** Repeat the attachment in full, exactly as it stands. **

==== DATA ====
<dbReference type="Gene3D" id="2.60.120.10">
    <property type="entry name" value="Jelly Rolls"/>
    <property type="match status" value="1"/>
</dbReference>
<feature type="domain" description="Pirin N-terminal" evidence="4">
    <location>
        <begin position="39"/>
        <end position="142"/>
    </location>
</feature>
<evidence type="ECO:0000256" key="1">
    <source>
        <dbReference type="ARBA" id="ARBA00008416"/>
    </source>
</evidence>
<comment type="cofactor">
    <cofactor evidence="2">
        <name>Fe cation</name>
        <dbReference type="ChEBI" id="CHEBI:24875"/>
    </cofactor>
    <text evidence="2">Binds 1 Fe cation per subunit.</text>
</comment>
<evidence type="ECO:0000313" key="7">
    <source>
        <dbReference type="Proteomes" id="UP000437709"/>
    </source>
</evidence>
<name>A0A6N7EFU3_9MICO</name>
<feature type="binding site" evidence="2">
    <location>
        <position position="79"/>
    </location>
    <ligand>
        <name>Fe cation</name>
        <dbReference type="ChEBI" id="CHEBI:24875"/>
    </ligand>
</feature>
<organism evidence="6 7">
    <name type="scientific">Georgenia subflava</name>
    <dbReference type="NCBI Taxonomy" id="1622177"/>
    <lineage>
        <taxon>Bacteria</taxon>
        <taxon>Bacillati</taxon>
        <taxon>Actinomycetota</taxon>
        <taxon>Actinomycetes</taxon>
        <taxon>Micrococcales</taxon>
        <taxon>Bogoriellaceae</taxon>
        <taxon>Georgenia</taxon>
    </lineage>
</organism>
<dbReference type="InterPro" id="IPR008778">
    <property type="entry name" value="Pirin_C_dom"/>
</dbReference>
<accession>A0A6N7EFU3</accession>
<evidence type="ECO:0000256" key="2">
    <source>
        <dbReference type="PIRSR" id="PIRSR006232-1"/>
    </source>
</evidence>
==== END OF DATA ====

<dbReference type="Gene3D" id="2.60.120.10">
    <property type="entry name" value="Jelly Rolls"/>
    <property type="match status" value="1"/>
</dbReference>
<feature type="domain" description="Pirin N-terminal" evidence="4">
    <location>
        <begin position="39"/>
        <end position="142"/>
    </location>
</feature>
<evidence type="ECO:0000256" key="1">
    <source>
        <dbReference type="ARBA" id="ARBA00008416"/>
    </source>
</evidence>
<comment type="cofactor">
    <cofactor evidence="2">
        <name>Fe cation</name>
        <dbReference type="ChEBI" id="CHEBI:24875"/>
    </cofactor>
    <text evidence="2">Binds 1 Fe cation per subunit.</text>
</comment>
<evidence type="ECO:0000313" key="7">
    <source>
        <dbReference type="Proteomes" id="UP000437709"/>
    </source>
</evidence>
<name>A0A6N7EFU3_9MICO</name>
<feature type="binding site" evidence="2">
    <location>
        <position position="79"/>
    </location>
    <ligand>
        <name>Fe cation</name>
        <dbReference type="ChEBI" id="CHEBI:24875"/>
    </ligand>
</feature>
<organism evidence="6 7">
    <name type="scientific">Georgenia subflava</name>
    <dbReference type="NCBI Taxonomy" id="1622177"/>
    <lineage>
        <taxon>Bacteria</taxon>
        <taxon>Bacillati</taxon>
        <taxon>Actinomycetota</taxon>
        <taxon>Actinomycetes</taxon>
        <taxon>Micrococcales</taxon>
        <taxon>Bogoriellaceae</taxon>
        <taxon>Georgenia</taxon>
    </lineage>
</organism>
<dbReference type="InterPro" id="IPR008778">
    <property type="entry name" value="Pirin_C_dom"/>
</dbReference>
<accession>A0A6N7EFU3</accession>
<evidence type="ECO:0000256" key="2">
    <source>
        <dbReference type="PIRSR" id="PIRSR006232-1"/>
    </source>
</evidence>